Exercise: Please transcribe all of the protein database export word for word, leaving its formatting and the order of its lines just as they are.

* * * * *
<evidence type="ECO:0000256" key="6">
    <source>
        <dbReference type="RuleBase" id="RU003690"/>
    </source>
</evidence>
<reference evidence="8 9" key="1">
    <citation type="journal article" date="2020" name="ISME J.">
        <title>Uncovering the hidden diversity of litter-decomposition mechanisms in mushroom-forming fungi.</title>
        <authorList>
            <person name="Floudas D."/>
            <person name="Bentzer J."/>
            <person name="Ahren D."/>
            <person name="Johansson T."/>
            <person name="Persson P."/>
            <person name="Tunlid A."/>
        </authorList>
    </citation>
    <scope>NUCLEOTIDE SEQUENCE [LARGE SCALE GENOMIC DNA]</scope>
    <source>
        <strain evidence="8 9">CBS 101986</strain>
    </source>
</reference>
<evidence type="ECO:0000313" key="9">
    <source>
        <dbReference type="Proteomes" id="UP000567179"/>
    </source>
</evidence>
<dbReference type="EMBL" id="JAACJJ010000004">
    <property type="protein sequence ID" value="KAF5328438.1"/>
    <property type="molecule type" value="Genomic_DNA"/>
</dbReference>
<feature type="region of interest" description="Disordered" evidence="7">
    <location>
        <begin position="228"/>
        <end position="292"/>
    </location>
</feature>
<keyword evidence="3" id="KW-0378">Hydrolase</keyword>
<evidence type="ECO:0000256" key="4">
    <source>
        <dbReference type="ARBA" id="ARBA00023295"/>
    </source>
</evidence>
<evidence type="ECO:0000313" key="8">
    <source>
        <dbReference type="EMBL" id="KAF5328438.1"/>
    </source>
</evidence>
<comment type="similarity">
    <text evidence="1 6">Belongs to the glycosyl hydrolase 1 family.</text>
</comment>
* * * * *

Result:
<evidence type="ECO:0000256" key="6">
    <source>
        <dbReference type="RuleBase" id="RU003690"/>
    </source>
</evidence>
<reference evidence="8 9" key="1">
    <citation type="journal article" date="2020" name="ISME J.">
        <title>Uncovering the hidden diversity of litter-decomposition mechanisms in mushroom-forming fungi.</title>
        <authorList>
            <person name="Floudas D."/>
            <person name="Bentzer J."/>
            <person name="Ahren D."/>
            <person name="Johansson T."/>
            <person name="Persson P."/>
            <person name="Tunlid A."/>
        </authorList>
    </citation>
    <scope>NUCLEOTIDE SEQUENCE [LARGE SCALE GENOMIC DNA]</scope>
    <source>
        <strain evidence="8 9">CBS 101986</strain>
    </source>
</reference>
<evidence type="ECO:0000313" key="9">
    <source>
        <dbReference type="Proteomes" id="UP000567179"/>
    </source>
</evidence>
<dbReference type="EMBL" id="JAACJJ010000004">
    <property type="protein sequence ID" value="KAF5328438.1"/>
    <property type="molecule type" value="Genomic_DNA"/>
</dbReference>
<feature type="region of interest" description="Disordered" evidence="7">
    <location>
        <begin position="228"/>
        <end position="292"/>
    </location>
</feature>
<keyword evidence="3" id="KW-0378">Hydrolase</keyword>
<evidence type="ECO:0000256" key="4">
    <source>
        <dbReference type="ARBA" id="ARBA00023295"/>
    </source>
</evidence>
<evidence type="ECO:0000313" key="8">
    <source>
        <dbReference type="EMBL" id="KAF5328438.1"/>
    </source>
</evidence>
<comment type="similarity">
    <text evidence="1 6">Belongs to the glycosyl hydrolase 1 family.</text>
</comment>